Actelion could give Johnson & Johnson hypertension, says the New York Times.
The Swiss drug maker Actelion, a specialist in blood pressure drugs, is being courted by the American giant, the company said on Friday, confirming a report by Bloomberg. Given Actelion’s high price — its market capitalization reached $18.5 billion in early trading on Friday — Johnson & Johnson would need big cost cuts to make the deal work. Moreover, Actelion is fiercely independent and faces mounting competition.
The Swiss company fought off an attempt by Elliott Management to force it into a sale in 2011, and a reported bid by Shire last year. That has had reasonable results for shareholders. Elliott thought Actelion could fetch 70 Swiss francs a share, less than half its current value. Shire’s approach, reported by The Sunday Times of London, would also have been below the current share price.
Johnson & Johnson’s approach looks a little odd. Actelion makes drugs for pulmonary arterial hypertension, which can be disabling and shorten lives. There is some overlap with the United States company’s pharmaceutical business, but it is a specialist area, meaning few synergies. The logic might just be that Johnson & Johnson needs to scoop up drugs to bolster a light pipeline and that Actelion’s drugs are growing quickly.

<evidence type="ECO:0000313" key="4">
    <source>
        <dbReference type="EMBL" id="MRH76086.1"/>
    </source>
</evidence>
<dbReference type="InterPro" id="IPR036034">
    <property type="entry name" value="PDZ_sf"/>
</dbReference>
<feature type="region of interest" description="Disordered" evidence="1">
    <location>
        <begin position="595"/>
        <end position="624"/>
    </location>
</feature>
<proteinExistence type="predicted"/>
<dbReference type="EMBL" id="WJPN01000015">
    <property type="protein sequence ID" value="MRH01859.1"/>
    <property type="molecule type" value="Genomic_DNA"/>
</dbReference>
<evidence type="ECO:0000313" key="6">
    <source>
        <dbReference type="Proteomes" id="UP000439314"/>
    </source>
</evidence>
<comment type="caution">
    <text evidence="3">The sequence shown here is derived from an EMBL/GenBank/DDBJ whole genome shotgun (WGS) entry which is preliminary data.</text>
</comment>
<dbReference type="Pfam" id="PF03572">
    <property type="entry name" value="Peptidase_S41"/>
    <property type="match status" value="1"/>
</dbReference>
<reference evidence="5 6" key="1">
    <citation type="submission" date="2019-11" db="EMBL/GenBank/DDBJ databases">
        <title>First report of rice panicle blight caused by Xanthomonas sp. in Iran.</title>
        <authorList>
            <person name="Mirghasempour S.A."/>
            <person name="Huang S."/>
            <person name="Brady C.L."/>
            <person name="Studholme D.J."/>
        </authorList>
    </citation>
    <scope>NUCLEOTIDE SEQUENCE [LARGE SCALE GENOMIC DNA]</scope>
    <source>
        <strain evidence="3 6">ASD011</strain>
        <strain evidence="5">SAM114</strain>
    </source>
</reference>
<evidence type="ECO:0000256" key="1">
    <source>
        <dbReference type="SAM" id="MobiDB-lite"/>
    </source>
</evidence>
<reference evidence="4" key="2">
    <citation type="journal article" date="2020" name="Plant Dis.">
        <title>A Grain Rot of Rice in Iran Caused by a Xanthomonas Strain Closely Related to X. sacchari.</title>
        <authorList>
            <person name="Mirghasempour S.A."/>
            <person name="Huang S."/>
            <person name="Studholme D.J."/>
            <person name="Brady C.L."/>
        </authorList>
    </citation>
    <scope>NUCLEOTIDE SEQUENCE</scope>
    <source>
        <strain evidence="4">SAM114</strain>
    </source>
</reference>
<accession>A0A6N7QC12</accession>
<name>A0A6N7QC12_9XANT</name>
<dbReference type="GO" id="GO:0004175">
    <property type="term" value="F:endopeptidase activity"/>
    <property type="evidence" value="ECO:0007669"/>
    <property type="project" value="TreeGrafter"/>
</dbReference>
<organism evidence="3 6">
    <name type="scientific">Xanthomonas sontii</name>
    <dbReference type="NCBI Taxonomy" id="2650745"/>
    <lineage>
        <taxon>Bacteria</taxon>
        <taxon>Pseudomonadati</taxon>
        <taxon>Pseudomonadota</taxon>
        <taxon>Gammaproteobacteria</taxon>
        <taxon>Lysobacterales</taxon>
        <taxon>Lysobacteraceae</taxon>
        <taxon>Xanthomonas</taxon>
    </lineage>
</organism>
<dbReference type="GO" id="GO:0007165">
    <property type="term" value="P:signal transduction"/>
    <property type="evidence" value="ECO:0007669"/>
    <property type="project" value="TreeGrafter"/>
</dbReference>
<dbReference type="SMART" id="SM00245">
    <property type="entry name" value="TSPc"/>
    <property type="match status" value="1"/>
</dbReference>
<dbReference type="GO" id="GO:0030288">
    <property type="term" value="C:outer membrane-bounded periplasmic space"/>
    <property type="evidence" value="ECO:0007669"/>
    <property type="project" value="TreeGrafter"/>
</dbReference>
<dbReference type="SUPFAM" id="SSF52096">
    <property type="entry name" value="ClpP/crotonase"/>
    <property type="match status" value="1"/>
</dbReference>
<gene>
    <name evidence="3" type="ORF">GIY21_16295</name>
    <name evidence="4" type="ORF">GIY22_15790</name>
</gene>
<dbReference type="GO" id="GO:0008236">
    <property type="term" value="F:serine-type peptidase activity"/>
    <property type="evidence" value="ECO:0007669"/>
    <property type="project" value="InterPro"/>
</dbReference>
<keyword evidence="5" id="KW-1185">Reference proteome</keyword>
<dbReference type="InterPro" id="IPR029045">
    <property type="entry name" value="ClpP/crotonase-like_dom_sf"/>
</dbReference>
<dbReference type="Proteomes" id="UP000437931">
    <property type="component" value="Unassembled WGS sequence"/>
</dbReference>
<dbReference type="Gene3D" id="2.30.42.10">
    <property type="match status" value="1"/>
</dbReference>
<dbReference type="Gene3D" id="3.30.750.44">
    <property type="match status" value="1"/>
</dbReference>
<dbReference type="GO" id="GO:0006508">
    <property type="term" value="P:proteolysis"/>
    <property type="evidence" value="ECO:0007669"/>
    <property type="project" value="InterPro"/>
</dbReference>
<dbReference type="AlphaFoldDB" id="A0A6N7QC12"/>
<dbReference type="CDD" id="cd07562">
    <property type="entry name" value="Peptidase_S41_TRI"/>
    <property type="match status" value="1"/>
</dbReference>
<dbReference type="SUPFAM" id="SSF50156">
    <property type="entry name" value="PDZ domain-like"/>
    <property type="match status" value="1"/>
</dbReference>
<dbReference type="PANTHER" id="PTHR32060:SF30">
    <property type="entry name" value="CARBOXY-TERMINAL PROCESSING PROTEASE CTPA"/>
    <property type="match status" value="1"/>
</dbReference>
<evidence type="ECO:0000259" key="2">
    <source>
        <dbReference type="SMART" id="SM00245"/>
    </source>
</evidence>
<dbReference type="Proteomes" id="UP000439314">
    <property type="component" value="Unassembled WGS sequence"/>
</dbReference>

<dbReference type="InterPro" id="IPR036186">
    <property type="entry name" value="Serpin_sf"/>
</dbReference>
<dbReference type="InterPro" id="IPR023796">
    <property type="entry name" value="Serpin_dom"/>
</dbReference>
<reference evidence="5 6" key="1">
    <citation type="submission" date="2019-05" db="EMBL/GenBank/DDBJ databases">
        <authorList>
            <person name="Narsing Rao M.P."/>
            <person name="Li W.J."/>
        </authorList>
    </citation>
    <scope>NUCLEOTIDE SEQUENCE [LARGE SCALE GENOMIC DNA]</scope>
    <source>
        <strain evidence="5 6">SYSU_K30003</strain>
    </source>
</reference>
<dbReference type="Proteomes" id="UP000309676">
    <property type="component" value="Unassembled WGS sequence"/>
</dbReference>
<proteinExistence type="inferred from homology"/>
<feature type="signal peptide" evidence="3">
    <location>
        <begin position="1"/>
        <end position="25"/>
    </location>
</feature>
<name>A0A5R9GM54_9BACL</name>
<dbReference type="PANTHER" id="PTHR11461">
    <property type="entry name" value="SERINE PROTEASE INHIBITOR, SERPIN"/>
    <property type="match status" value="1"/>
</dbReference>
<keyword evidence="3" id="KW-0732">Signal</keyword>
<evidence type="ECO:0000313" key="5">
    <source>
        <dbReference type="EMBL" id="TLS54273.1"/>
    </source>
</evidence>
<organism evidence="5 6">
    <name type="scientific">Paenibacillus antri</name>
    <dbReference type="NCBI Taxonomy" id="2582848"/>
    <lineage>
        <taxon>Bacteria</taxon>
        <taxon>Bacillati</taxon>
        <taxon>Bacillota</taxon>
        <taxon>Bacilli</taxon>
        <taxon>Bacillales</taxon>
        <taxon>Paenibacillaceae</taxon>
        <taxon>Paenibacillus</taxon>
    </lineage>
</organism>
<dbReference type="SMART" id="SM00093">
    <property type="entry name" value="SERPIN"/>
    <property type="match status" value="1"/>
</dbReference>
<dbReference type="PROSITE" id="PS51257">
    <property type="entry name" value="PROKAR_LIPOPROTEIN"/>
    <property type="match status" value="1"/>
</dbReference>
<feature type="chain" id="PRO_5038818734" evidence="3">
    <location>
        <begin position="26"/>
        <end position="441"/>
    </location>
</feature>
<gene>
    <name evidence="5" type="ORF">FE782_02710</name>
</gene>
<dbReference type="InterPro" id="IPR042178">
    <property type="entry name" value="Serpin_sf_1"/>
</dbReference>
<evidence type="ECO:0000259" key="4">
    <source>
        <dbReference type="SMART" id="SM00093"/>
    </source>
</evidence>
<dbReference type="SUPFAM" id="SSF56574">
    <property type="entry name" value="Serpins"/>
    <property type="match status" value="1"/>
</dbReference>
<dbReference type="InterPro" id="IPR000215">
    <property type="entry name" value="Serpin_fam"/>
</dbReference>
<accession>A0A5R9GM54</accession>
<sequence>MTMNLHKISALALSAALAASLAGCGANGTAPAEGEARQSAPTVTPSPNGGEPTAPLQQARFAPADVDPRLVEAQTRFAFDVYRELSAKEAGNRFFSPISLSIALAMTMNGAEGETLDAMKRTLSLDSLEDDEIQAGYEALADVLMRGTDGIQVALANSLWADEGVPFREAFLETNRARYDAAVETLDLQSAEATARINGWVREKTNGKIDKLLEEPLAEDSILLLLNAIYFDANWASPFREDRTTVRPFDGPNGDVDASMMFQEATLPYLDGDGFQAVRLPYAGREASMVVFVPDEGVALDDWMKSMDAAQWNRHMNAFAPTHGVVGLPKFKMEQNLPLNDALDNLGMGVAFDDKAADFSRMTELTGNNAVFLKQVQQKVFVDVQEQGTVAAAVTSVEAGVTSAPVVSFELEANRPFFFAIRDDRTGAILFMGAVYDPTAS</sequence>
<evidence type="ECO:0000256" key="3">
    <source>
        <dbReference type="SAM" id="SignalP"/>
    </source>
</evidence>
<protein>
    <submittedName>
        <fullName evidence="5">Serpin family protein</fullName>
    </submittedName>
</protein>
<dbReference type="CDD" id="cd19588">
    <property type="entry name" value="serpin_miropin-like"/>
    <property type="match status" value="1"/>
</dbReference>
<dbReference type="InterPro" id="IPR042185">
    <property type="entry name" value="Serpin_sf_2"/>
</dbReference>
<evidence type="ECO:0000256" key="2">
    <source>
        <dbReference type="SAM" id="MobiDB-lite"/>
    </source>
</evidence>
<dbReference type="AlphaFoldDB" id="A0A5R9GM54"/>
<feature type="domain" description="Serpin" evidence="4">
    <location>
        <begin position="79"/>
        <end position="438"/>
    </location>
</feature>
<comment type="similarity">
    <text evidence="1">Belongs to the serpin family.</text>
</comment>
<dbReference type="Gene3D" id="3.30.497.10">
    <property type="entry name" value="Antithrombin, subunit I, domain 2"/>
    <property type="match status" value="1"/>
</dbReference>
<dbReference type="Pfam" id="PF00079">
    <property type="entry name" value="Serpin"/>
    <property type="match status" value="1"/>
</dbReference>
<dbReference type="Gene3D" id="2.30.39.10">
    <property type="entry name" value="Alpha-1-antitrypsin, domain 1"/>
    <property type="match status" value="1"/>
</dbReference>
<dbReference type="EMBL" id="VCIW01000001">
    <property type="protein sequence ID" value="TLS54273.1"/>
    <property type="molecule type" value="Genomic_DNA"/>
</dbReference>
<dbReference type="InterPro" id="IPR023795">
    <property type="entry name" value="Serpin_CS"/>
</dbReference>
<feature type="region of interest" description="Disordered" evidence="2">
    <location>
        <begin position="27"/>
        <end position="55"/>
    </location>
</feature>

Actelion is far from cheap, trading at 20 times forecast earnings, compared with a sector average of about 13 times, according to Thomson Reuters Eikon. Assume Johnson & Johnson is forced to pay a 30-percent premium over a price of 150 Swiss francs a share. Then assume that Johnson & Johnson can rip out 20 percent of Actelion’s operating expenses. That would imply a return on investment of 8.4 percent, below Actelion’s cost of capital, which is likely to be about 10 percent.
Johnson & Johnson might be able to make the numbers work. If it tears up Actelion’s research and development budget, the return on capital would stretch to a more acceptable 9.3 percent.
Johnson & Johnson may also be looking for a home for its cash held outside the United States, Barclays analysts suggest, so there could be other indirect benefits for a buyer.
Still, this is a risky bet. The Actelion boss, Jean-Paul Clozel, may not want to sell, and may demand a fat premium. And Actelion itself faces competition as its drugs and those of its rivals lose patent protection. A generic version of its flagship drug Tracleer is expected soon . Letairis, the competitor to Actelion’s top-selling drug Opsumit, will lose exclusivity in 2018. Johnson & Johnson should avoid the tears.